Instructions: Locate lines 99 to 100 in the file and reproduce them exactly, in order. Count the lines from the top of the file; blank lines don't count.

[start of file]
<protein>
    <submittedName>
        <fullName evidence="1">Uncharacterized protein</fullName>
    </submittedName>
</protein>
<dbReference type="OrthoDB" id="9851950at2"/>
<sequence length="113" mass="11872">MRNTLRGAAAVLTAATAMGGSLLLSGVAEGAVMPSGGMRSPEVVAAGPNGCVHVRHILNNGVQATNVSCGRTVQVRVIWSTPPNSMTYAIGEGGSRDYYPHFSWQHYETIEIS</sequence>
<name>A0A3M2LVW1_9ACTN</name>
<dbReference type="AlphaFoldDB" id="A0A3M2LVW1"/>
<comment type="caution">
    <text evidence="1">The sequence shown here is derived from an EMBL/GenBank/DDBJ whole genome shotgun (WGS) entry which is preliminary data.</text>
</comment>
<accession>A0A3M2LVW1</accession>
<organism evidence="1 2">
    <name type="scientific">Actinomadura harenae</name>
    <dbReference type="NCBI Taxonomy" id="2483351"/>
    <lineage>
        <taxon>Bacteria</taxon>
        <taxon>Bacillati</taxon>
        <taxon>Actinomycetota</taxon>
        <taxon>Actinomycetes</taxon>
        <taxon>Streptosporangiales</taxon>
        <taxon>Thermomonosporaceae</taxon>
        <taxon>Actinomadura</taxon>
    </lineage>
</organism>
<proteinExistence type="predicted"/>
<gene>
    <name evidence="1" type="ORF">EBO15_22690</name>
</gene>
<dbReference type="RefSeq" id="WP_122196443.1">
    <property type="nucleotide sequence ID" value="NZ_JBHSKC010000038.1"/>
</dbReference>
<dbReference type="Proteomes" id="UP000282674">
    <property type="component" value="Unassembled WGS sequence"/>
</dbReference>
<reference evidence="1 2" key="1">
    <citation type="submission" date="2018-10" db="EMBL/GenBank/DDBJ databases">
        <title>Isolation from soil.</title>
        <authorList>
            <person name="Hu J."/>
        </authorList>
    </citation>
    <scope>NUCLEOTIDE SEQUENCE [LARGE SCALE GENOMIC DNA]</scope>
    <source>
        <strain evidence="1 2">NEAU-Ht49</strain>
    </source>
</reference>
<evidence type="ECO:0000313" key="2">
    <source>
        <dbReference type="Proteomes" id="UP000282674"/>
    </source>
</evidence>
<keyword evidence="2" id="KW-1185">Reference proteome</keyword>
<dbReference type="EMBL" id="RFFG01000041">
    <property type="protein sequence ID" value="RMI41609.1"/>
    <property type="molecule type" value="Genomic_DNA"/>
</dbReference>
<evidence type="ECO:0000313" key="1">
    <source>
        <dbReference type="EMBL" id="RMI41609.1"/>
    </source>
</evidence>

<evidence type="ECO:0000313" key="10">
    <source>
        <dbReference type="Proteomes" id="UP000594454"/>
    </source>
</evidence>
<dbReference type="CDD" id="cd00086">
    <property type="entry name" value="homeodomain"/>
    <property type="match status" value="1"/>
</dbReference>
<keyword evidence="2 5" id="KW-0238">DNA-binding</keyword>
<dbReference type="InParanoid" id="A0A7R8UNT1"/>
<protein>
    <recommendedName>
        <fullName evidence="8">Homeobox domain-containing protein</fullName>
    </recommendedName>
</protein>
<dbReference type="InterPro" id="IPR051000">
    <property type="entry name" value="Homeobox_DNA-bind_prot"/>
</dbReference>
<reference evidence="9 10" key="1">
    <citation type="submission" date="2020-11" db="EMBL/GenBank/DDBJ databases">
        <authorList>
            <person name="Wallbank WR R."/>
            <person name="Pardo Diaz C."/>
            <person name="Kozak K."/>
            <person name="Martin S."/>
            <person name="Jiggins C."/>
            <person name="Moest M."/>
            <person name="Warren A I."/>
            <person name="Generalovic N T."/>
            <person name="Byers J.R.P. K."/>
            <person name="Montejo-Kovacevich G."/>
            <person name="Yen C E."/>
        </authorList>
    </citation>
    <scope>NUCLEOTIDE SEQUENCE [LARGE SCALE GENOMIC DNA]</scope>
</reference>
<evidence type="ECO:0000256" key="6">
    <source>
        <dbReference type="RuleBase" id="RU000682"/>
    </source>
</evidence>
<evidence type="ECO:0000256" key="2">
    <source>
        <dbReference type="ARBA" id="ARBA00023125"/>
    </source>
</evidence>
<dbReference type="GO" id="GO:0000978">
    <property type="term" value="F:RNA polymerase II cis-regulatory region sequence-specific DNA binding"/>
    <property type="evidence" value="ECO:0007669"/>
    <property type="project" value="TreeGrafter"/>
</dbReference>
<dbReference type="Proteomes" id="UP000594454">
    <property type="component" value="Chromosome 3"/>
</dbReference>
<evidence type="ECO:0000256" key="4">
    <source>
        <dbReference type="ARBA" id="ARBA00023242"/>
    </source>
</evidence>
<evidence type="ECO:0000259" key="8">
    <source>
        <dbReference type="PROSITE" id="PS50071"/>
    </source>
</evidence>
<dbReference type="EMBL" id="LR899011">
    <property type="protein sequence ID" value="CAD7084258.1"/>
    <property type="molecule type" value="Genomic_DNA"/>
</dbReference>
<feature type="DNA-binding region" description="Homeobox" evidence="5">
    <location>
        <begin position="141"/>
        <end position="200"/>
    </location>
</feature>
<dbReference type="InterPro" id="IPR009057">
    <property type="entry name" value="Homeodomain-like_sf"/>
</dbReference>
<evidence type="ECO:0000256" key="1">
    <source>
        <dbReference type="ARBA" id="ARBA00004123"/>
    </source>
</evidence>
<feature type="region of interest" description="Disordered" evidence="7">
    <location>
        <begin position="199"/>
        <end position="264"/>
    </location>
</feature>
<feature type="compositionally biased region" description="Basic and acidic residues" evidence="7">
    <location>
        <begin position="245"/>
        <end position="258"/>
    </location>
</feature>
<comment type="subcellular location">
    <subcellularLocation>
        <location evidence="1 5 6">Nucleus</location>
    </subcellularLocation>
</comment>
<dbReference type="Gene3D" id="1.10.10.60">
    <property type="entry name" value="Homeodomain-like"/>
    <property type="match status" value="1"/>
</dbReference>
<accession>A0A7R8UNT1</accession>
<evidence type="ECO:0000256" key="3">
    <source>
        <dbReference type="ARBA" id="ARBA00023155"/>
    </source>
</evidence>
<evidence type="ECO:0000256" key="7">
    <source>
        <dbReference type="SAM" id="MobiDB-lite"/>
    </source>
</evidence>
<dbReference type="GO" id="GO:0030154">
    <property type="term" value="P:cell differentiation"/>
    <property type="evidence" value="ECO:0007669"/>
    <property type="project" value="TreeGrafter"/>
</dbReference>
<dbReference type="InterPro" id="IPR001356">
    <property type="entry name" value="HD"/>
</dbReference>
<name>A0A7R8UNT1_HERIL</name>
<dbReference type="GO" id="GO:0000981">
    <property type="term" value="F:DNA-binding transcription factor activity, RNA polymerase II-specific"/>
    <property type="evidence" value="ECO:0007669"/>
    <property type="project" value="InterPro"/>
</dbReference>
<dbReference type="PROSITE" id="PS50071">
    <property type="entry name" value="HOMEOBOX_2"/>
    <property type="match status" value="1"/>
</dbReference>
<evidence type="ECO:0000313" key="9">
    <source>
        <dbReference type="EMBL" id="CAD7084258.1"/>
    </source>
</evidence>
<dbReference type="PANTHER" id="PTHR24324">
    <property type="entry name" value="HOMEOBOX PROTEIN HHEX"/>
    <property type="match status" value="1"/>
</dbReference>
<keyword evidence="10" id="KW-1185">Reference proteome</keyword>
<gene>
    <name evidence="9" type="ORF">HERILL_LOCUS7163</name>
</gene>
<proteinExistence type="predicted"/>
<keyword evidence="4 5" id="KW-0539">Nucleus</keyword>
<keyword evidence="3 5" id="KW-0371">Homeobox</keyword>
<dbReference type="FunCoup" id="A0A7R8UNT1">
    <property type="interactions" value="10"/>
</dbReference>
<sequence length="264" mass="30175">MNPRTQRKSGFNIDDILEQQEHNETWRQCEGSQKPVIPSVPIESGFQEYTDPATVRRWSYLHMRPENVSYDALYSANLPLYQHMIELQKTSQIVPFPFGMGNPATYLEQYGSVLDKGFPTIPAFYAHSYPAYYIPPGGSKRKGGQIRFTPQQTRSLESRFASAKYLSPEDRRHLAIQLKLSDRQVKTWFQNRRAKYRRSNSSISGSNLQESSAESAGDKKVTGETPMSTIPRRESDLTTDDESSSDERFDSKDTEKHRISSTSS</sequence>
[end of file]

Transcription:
    <scope>NUCLEOTIDE SEQUENCE [LARGE SCALE GENOMIC DNA]</scope>
</reference>